The Compact Disc is an optical disc used to store digital data. It was originally developed to store and playback sound recordings exclusively, but later expanded to encompass data storage , write-once audio and data storage , rewritable media , Video Compact Discs , Super Video Compact Discs ,...
that contains data accessible to, but not writable by, a computer for data storage and music playback. The 1985 “Yellow Book”
Yellow Book (CD standard)
The Yellow Book is the standard that defines the format of CD-ROMs. The Yellow Book, created by Sony and Philips, was the first extension of the Red Book. It is named after one of a set of color-bound books that contain the technical specifications for all CD and CD-ROM formats.-External links:The...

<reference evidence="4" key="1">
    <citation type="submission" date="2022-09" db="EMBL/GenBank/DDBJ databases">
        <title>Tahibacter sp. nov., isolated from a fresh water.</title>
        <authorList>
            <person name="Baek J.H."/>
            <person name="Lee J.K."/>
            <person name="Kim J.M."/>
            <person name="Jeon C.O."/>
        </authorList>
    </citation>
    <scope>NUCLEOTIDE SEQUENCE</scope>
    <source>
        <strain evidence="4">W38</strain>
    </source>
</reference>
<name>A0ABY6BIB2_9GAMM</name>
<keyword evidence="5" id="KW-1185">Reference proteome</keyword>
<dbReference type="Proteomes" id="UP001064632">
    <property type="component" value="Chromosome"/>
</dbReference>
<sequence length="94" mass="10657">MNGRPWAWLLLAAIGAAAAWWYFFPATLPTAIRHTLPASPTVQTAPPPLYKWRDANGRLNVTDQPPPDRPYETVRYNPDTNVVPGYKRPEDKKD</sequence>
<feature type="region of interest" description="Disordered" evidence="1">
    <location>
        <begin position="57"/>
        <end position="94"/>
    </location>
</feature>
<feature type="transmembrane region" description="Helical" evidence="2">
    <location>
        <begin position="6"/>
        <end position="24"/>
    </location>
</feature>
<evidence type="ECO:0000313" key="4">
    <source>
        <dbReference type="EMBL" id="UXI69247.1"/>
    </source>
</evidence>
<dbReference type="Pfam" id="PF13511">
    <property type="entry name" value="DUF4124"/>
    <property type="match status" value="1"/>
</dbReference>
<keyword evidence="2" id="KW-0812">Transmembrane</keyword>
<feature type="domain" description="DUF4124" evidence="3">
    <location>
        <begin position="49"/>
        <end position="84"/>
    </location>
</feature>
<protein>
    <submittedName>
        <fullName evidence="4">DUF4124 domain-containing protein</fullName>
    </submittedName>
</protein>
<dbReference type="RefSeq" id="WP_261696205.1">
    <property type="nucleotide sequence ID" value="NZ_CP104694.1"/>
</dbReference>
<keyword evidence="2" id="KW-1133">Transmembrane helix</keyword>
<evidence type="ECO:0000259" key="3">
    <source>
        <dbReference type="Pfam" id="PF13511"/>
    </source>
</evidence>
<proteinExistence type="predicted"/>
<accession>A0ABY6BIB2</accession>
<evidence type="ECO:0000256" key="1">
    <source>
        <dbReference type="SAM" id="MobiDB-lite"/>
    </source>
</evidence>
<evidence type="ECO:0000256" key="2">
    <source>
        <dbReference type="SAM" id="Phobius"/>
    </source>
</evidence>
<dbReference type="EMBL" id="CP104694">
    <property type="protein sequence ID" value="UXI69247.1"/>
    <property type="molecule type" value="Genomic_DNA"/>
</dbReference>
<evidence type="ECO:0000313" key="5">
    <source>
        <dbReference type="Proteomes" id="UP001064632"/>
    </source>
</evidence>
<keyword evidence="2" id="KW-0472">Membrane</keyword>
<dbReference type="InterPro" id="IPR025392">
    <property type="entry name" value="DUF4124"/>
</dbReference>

standard developed by Sony
, commonly referred to as Sony, is a Japanese multinational conglomerate corporation headquartered in Minato, Tokyo, Japan and the world's fifth largest media conglomerate measured by revenues....
Koninklijke Philips Electronics N.V. , more commonly known as Philips, is a multinational Dutch electronics company....
adapted the format to hold any form of binary data
A binary file is a computer file which may contain any type of data, encoded in binary form for computer storage and processing purposes; for example, computer document files containing formatted text...
CD-ROMs are popularly used to distribute computer software, including video games and multimedia applications, though any data can be stored (up to the capacity limit of a disc).